Stevenage in Hertfordshire was designated the first British new town in 1946. In 1967, Clive Donner filmed swinging sex comedy 'Here We Go Round The Mulberry Bush' in the town, managing to capture most of the pedestrianised civic centre (the first in Britain) as it looked eight years after being officially opened by The Queen. Here are some shots that give you a flavour of the town's appeal.
For the record, a new town was not generally brand new, simply a small town with the scope to be extensively developed in order to help alleviate crowding in major cities and to tackle the post-war housing shortage. A good new town would provide a home from the cradle to the grave with all civic amenities, including varied employment, comprehensive transport links, schools, hospitals and housing, all contained within a planned, modern, controlled environment.
In one of the greatest examples of the presiding Labour governments curious and contradictory mix of liberalism and authoritarianism, the offer of greatly improved facilities, a home of one's own, all mod cons, etc. was not always well-received, and so many people were forcibly rehoused, with some long-standing working class communities destroyed forever.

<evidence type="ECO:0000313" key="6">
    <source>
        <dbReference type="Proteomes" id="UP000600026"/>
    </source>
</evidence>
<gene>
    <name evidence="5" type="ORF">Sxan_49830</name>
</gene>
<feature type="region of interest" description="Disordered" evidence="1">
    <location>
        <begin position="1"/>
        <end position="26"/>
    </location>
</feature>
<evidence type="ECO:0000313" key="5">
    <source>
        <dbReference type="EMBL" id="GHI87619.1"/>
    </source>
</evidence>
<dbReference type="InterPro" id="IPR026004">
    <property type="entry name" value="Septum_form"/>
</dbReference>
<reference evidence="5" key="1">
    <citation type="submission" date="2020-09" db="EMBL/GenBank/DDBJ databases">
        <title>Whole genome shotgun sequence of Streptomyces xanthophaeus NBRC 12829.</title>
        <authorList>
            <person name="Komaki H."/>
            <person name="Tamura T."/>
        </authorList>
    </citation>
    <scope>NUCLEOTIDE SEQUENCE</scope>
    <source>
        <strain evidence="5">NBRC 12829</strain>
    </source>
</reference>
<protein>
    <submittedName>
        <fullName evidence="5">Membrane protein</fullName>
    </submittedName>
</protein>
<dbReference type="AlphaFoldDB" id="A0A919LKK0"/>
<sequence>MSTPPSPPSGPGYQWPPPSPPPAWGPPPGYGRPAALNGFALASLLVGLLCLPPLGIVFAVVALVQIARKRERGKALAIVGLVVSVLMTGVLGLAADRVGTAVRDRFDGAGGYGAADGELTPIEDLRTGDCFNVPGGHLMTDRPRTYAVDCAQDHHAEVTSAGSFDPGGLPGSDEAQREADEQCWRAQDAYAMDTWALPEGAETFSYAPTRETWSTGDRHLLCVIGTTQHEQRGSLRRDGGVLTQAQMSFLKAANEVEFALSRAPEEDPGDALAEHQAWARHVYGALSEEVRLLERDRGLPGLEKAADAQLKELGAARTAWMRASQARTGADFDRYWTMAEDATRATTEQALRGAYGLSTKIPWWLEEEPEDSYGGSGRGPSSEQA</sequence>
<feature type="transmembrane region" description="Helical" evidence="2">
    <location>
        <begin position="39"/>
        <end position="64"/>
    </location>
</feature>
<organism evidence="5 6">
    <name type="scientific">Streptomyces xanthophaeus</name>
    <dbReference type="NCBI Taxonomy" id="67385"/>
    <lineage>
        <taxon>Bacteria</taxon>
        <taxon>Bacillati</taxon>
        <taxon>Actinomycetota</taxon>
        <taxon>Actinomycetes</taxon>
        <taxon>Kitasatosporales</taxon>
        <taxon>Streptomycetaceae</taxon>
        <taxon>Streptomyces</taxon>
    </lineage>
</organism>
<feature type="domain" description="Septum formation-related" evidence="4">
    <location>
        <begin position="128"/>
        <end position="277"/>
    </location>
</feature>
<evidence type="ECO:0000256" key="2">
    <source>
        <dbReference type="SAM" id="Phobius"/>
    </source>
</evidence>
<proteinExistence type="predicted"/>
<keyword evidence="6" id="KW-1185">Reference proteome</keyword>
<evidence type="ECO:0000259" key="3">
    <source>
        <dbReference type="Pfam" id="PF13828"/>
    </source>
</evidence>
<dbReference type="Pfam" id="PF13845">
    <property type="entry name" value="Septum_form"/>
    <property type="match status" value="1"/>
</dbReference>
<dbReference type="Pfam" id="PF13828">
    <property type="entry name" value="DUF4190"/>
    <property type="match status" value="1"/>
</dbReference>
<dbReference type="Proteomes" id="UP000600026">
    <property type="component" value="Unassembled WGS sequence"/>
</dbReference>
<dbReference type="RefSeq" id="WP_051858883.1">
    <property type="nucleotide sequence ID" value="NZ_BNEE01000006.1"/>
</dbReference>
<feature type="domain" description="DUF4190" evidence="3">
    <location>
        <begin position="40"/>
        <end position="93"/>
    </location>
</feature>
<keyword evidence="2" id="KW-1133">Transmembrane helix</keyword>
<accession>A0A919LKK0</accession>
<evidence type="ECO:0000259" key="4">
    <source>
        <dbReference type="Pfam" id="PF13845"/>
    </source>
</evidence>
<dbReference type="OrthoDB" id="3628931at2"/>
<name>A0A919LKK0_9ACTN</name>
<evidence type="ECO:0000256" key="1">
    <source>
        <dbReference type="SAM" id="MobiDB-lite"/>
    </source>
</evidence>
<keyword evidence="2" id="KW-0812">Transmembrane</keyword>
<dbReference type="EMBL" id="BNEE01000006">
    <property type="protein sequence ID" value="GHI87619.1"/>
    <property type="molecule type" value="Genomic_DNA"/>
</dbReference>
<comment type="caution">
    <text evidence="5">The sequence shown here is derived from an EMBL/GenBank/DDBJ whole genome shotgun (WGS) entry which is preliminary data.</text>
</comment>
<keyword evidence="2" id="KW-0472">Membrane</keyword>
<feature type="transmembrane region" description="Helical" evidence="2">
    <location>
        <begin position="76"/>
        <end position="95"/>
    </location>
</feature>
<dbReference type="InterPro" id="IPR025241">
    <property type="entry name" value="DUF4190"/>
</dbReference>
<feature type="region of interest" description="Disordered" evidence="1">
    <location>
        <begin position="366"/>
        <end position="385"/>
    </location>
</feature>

I'm interested in new towns for many reasons, but their visual appeal, the mid-century modernist style which, fifty and sixty years on, now looks both miraculous and ridiculous, is something I like very much.
In 2001, parts of the Brad Pitt film 'Spy Game' were also filmed in Stevenage, with the town's massive GlaxoSmithKline research centre standing in for CIA Headquarters in Langley, Virginia. I didn't know that until earlier today, of course, I don't really watch films like that.